Unlike many of her peers, Lena Dunham doesn’t score buzz for celebrity feuds, leaked sex tapes, or alleged stints in rehab. Instead, the Oberlin-educated actress, producer, director, and writer is known for clever quips, unapologetic feminism, a signature style, her film and TV projects (most recently, she’s producing a documentary about a tailoring company for the LGBT community), and an endearing, brilliantly articulated honesty. In short, she’s the latest in a long line of great Hollywood dames. So it’s no surprise that Lady Dunham has plenty of mentors – from Judd Apatow to her mom, the artist Laurie Simmons, to the late Nora Ephron. In fact, when the writer and director died in 2012, Dunham’s New Yorker remembrance (Nora’s advice about her love problems: “You can’t meet someone until you’ve become what you’re becoming”) was so loving and clear that it launched her own career as an author. To celebrate the publication of her memoir cum Helen Gurley-inspired advice manual Not That Kind of Girl, then, let’s consider a fantasy Dunham remake of “Heartburn,” the 1986 adaptation of Ephron’s thinly disguised account of her divorce from Watergate journalist Carl Bernstein.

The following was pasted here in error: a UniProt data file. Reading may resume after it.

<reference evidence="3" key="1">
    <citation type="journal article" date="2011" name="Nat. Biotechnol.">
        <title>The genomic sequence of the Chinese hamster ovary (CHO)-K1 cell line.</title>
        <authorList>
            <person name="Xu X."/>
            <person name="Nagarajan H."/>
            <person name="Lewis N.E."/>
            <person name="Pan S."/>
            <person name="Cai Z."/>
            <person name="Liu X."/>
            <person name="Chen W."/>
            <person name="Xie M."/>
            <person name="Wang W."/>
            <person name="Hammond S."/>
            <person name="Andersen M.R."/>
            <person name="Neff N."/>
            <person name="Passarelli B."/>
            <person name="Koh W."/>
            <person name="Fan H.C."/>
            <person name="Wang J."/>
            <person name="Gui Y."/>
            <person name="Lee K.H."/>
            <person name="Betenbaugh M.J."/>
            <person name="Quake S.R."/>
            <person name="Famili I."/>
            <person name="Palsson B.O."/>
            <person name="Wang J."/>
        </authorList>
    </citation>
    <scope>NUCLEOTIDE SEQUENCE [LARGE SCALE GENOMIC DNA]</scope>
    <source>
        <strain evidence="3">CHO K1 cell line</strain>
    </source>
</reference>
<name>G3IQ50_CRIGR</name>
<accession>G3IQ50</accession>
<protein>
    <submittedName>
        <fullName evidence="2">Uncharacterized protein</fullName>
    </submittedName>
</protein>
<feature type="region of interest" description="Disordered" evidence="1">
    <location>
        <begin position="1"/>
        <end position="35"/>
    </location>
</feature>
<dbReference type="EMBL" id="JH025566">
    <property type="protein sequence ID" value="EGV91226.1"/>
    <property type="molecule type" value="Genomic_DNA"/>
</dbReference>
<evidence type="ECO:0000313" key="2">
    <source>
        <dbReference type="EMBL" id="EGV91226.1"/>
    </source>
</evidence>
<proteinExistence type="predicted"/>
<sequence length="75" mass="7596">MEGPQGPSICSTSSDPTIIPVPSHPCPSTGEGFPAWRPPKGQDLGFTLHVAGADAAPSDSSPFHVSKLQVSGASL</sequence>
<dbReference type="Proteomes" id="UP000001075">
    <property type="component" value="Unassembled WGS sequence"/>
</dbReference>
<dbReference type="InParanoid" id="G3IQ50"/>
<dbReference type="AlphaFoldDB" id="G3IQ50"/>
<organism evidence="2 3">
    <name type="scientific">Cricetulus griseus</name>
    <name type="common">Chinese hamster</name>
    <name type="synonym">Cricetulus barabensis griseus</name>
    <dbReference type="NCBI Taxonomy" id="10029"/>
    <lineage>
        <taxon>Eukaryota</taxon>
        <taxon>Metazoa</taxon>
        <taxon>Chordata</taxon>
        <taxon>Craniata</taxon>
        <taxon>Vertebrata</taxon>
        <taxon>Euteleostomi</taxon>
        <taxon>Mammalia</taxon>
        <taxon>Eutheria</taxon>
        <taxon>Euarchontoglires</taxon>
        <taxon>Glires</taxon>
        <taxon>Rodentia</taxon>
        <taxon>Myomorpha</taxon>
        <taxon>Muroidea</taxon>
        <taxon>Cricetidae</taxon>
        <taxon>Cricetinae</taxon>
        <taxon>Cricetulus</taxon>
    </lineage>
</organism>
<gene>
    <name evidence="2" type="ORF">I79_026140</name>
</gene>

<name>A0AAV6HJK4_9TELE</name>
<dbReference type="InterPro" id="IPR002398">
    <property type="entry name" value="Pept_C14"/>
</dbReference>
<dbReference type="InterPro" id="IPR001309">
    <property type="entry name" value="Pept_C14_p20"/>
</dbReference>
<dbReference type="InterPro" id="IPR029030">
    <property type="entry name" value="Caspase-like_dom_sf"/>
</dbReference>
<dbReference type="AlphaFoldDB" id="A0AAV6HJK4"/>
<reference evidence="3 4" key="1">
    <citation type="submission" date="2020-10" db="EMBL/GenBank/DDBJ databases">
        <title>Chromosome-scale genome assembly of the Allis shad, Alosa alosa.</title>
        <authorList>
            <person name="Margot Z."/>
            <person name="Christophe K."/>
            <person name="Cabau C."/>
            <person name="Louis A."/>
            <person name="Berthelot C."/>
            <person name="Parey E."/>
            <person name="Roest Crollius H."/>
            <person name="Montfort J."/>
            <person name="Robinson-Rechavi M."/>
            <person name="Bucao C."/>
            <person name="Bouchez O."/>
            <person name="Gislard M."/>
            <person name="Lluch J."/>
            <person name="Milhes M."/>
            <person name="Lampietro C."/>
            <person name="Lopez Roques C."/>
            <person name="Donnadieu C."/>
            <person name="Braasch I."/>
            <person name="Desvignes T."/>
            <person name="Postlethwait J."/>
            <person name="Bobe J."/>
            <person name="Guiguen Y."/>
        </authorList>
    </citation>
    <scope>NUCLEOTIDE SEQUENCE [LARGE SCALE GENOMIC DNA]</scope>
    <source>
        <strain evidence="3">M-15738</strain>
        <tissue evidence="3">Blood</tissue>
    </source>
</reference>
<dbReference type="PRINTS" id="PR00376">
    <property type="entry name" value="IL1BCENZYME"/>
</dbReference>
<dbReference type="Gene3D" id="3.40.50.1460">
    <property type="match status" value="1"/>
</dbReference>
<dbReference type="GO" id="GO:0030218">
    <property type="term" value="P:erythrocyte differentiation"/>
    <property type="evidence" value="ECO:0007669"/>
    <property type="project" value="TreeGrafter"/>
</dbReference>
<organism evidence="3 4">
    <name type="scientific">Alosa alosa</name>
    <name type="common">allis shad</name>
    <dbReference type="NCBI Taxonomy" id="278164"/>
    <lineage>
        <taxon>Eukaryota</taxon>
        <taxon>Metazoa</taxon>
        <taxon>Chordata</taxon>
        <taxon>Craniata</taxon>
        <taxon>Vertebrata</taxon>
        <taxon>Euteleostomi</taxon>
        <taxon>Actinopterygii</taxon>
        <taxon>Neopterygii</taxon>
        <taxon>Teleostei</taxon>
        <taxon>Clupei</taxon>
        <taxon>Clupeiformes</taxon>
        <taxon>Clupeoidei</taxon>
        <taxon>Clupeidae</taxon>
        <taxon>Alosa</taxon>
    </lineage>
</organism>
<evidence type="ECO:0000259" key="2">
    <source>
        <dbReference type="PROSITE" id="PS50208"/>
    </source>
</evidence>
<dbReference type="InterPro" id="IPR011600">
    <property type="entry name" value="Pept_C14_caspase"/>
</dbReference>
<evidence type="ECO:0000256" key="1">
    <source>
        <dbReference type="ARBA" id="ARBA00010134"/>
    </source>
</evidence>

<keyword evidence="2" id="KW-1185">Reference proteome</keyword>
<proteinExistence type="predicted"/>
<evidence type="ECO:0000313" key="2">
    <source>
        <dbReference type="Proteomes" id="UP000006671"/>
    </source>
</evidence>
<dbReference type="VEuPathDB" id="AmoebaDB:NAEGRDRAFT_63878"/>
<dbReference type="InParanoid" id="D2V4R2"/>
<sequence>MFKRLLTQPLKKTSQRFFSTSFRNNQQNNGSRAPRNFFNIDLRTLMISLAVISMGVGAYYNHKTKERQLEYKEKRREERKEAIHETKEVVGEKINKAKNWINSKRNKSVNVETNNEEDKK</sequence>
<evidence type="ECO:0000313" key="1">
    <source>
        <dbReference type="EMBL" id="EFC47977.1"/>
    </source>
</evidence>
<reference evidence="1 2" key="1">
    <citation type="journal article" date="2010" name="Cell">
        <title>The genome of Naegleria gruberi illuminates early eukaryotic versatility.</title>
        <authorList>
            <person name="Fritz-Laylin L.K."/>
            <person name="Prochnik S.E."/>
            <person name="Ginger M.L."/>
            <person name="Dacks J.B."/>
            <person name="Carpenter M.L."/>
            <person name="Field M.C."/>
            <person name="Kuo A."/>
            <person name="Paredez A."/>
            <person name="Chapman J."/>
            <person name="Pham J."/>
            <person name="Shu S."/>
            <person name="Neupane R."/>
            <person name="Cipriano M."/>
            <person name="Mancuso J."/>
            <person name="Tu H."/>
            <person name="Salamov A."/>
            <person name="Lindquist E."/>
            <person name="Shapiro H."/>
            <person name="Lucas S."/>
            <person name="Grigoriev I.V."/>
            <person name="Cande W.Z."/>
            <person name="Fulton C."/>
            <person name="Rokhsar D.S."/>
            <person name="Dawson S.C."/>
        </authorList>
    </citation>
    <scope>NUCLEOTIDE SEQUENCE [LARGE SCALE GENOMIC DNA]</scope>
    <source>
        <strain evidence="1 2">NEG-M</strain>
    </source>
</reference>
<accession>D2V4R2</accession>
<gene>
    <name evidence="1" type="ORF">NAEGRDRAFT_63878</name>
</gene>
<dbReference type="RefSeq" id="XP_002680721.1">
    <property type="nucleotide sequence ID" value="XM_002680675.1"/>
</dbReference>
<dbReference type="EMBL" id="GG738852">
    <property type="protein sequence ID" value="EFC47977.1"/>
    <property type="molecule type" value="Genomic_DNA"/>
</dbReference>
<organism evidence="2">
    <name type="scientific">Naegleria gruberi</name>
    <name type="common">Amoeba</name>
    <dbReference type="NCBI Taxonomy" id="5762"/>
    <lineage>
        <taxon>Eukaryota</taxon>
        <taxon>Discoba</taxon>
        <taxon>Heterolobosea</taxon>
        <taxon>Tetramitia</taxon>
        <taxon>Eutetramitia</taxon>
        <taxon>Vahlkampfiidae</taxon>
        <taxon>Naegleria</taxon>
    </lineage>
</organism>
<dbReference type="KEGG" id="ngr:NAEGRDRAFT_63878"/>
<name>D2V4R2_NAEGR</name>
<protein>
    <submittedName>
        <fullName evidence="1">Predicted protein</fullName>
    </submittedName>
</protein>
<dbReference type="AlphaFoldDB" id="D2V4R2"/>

Though that film boasted a terrific premise and an astonishing pedigree – Ephron herself wrote the screenplay; Oscar-winning Mike Nichols directed; Oscar-winning Meryl Streep starred as food writer Rachel (the Ephron stand-in); Oscar-winning Jack Nicholson played columnist Mark (the Bernstein stand-in); Carly Simon sang the soundtrack; and the supporting cast included Jeff Daniels, Stockard Channing, Catherine O’Hara, Oscar-winning Kevin Spacey (who plays a subway mugger in one of his first-ever screen roles), and Oscar-winning Milos Forman – it was a mixed bag at best. The problem lay mostly with Nichols. With respect to his legendary wit (check out his early standup with writer Elaine May), it didn’t quite match the sensibilities of good-girl absurdist Nora. On the other hand, Dunham’s combination of excellent manners and wacky irreverence – not to mention her family background of well-off creatives – mirrors Ephron perfectly.